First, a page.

RSS Feed

Monthly Archives: January 2012

Gone Phishing.

How many times have you checked our Facebook accounts and seen that a friend had either A) commented on a status with “Omg have you seen this video posted about you? It’s hilarious! or B) received a message from a friend about how they have “made thousands of dollars working from their home computer and you can too?”

It has certainly happened more than once to me. Phishing and spamming are everyday encounters for the frequent Internet and social media user. From herbal enhancements to new feline cancer treatments, spam messages filter their way into our accounts and onto our browsing screens.

Now, imagine a world where the websites you frequent most such as Facebook, Google, and LinkedIn could eliminate phishing.

An article called, “Google, Microsoft, Facebook, Bank of America team to whip out phishing,” published online by Computer World on Jan. 30 states some of our favorite companies are working to get rid of those emails, messages, and hacked statuses we so frequently encounter.

What makes this headline eye-catching? This story stands out among the conglomeration of Internet news because it begins with sites heavily frequented, which initially draw us in. It is succinct, intriguing, and especially relevant to Internet news browsers who inevitably become phishing targets. Further, it succeeds in drawing in its target audience: Internet users by offering adequate information and encouraging further reading.

Let’s just hope the information contained in the article actually comes into fruition and saves us, and our friends, from Internet phishing.





State of the Union Address

Headline: Jobs, education, energy command State of Union

Sub-head: President urges job creation, affordable education and green energy

Extra! Extra! Read All About It

What is the importance of a newspaper headline? In a society where more consumers are getting their news from social networking sites than printed papers, headlines can be the difference between a newspaper being purchased and it being recycled. Headlines are the attention-grabber for newspapers. They offer enough information to hook the reader’s attention, offer a snippet of information, and encourage further reading.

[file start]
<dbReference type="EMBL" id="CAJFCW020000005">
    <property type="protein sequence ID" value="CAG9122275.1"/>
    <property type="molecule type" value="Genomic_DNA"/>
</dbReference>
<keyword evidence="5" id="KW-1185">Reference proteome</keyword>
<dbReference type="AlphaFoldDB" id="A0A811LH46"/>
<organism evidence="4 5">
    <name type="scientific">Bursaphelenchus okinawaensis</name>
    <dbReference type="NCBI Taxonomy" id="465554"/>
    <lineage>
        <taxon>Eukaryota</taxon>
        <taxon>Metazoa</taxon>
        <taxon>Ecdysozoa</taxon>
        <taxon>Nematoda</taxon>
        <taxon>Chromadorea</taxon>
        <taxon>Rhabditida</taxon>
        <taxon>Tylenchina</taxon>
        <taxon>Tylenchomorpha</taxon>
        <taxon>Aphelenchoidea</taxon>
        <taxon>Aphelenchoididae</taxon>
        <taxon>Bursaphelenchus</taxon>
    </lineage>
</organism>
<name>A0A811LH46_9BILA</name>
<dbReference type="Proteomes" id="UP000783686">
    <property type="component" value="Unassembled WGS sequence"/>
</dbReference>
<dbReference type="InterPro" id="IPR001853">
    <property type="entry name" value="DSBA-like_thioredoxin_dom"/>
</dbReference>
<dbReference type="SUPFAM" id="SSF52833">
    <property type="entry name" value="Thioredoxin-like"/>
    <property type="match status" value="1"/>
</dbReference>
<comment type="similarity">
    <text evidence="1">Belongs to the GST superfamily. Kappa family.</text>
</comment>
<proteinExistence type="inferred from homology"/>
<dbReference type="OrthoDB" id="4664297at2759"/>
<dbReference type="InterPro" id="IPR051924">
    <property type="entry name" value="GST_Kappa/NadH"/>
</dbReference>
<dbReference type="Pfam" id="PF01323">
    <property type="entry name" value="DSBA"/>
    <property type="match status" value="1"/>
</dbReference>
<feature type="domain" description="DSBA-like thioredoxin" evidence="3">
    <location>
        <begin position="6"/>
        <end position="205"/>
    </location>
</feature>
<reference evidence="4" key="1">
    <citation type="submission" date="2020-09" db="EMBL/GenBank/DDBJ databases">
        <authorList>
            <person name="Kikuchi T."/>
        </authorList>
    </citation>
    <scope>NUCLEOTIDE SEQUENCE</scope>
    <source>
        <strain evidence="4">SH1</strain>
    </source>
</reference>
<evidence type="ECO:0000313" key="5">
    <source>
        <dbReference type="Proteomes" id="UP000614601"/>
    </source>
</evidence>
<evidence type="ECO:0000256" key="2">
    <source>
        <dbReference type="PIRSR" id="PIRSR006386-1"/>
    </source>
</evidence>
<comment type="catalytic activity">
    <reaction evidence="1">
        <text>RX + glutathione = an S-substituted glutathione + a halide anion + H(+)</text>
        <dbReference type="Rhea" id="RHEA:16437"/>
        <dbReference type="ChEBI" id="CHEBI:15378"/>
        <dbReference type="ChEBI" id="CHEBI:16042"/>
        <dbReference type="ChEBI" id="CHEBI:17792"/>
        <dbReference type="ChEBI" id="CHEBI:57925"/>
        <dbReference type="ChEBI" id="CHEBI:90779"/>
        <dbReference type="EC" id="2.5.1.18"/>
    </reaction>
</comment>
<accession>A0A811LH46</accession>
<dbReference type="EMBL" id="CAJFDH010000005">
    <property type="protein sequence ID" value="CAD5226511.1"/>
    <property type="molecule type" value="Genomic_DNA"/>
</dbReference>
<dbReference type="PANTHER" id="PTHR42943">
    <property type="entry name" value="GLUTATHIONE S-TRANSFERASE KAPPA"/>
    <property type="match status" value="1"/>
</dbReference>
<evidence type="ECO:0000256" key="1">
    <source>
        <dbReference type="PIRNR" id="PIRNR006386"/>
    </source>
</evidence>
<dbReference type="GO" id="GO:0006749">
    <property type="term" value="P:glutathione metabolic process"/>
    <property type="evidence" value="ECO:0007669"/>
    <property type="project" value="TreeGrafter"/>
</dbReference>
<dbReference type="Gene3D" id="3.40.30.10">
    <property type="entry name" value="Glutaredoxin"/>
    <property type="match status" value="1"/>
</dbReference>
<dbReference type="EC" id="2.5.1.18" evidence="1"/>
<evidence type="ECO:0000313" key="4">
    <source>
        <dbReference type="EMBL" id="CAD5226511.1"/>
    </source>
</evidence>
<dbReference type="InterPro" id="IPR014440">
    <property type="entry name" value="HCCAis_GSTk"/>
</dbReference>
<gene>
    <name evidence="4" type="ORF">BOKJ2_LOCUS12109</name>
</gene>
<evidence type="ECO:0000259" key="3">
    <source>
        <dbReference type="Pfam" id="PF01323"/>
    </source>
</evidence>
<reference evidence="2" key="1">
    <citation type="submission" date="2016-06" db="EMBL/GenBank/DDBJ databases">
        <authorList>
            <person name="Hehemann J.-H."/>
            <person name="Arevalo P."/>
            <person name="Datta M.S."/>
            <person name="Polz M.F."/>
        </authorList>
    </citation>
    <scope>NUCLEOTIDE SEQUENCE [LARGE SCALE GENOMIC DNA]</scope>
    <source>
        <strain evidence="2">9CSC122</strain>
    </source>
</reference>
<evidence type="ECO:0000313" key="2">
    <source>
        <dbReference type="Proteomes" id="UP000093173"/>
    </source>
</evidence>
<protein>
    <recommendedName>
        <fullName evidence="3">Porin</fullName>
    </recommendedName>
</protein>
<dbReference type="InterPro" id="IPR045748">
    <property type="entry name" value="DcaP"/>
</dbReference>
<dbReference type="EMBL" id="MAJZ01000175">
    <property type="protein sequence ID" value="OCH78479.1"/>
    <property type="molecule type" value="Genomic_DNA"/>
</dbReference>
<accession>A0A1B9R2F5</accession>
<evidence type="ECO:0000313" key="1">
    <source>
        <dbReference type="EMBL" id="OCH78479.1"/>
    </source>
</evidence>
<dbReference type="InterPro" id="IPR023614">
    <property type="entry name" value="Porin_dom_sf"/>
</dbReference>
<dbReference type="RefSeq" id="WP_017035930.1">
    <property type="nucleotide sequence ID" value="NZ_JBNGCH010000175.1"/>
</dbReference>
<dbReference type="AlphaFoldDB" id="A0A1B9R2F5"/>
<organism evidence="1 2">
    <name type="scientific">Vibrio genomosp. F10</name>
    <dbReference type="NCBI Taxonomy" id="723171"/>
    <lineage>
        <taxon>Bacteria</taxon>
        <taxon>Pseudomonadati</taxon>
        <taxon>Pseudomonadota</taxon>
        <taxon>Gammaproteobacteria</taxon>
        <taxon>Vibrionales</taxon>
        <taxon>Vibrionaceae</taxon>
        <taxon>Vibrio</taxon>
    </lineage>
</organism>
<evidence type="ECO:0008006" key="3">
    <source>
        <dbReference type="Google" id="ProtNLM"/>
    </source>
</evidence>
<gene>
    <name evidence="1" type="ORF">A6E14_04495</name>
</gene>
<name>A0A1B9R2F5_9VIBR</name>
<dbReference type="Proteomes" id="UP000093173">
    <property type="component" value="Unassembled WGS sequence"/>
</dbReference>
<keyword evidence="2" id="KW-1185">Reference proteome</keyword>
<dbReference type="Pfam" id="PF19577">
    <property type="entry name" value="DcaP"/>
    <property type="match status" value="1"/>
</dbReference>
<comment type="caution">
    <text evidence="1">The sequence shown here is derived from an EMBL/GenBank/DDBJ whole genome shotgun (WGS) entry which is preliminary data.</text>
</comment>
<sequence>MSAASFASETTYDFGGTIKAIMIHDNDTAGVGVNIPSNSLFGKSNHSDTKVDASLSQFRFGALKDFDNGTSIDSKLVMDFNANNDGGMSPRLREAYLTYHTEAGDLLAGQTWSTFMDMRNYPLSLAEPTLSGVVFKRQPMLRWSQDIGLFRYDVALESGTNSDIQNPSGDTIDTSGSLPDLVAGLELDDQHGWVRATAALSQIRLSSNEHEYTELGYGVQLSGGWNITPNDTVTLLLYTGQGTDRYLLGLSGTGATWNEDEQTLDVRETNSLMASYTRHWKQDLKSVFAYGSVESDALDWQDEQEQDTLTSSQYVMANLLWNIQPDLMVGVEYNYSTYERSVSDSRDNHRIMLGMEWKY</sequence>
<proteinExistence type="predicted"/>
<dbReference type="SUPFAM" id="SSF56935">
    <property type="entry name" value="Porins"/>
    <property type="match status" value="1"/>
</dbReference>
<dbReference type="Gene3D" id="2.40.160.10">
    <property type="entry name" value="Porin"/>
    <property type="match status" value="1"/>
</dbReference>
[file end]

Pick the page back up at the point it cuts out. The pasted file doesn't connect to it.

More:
For any headline, it is important to remember word placement. Because headlines are often hurriedly written as the paper goes to press, writers and copy editors must be sagacious in their word choice. Take the following headline: “President X to build new arms.” The rushed copy editor who wrote this headline is aware that arms are referring to weapons, and infers that readers will have the same understanding.  However, some readers may not understand this headline immediately as weapons and may instead infer that “arms” refers to bodily limbs, hence the importance of reading and re-reading headlines. A better headline could be, “X Country to build new weaponry” or President X to increase ammunition.”

One of the advantages tabloids have over newspapers is their ability to write effective, attention-grabbing headlines. Because these magazines rely on drawing in readers, often as they shop in a supermarket, the headlines that appear on their front covers must be eye-catching. These tabloids use a variety of techniques to accomplish their efforts including: large font size, accompanying photos, and bold color.

The dilemma that newspapers often face is their ability to grab readers without reducing their credibility as a news source. Newspapers must find a means to effectively draw in readers that is informative and does not diminish news quality. For now, it appears newspapers are still learning.

Hello world!

Welcome to After you read this, you should delete and write your own post, with a new title above. Or hit Add New on the left (of the admin dashboard) to start a fresh post.

Here are some suggestions for your first post.

  1. You can find new ideas for what to blog about by reading the Daily Post.
  2. Add PressThis to your browser. It creates a new blog post for you about any interesting  page you read on the web.
  3. Make some changes to this page, and then hit preview on the right. You can always preview any post or edit it before you share it to the world.

The New York Times..A Timeless Treasure

The New York Times is one of the most, if not the most, well-known newspapers in history. Its flag is simple, yet powerful. The design is a modest black-letter one and features the paper’s unforgettable slogan: All the News That’s Fit to Print.

As the newspaper industry has modernized, incorporating color, large accompanying graphics, and varying fonts, the New York Times has remained true to its roots.

Upon first glance, readers are drawn to the paper’s name. The nameplate, amid the much smaller headline and article font, immediately stands out. It is centered at the top of the page and is never crowded by images, graphics, or teasers.

Because the paper has not altered its nameplate, the newspaper’s credibility is furthered. While other papers rely on drawing readers’ attention to the paper, the New York Times relies on its long-standing reputation of fairness and accuracy. Its flag is admirable because of its consistency. It is the essence of the New York Times brand.

It is necessary for local and regional papers to rely on emerging tactics, such as pushing ads above the paper’s nameplate, in order to stay financially afloat. However, the New York Times remains the premier national and international paper, which allows it to be financially stable, without adopting such methods of reader attraction.

The newspaper’s ability to keep its flag the same attests the commitment of its readers. The paper’s consistent audience allows it to continue to be the leading world newspaper and to abstain from bandwagon trends that detract from the true meaning of the paper, providing all the news fit to print.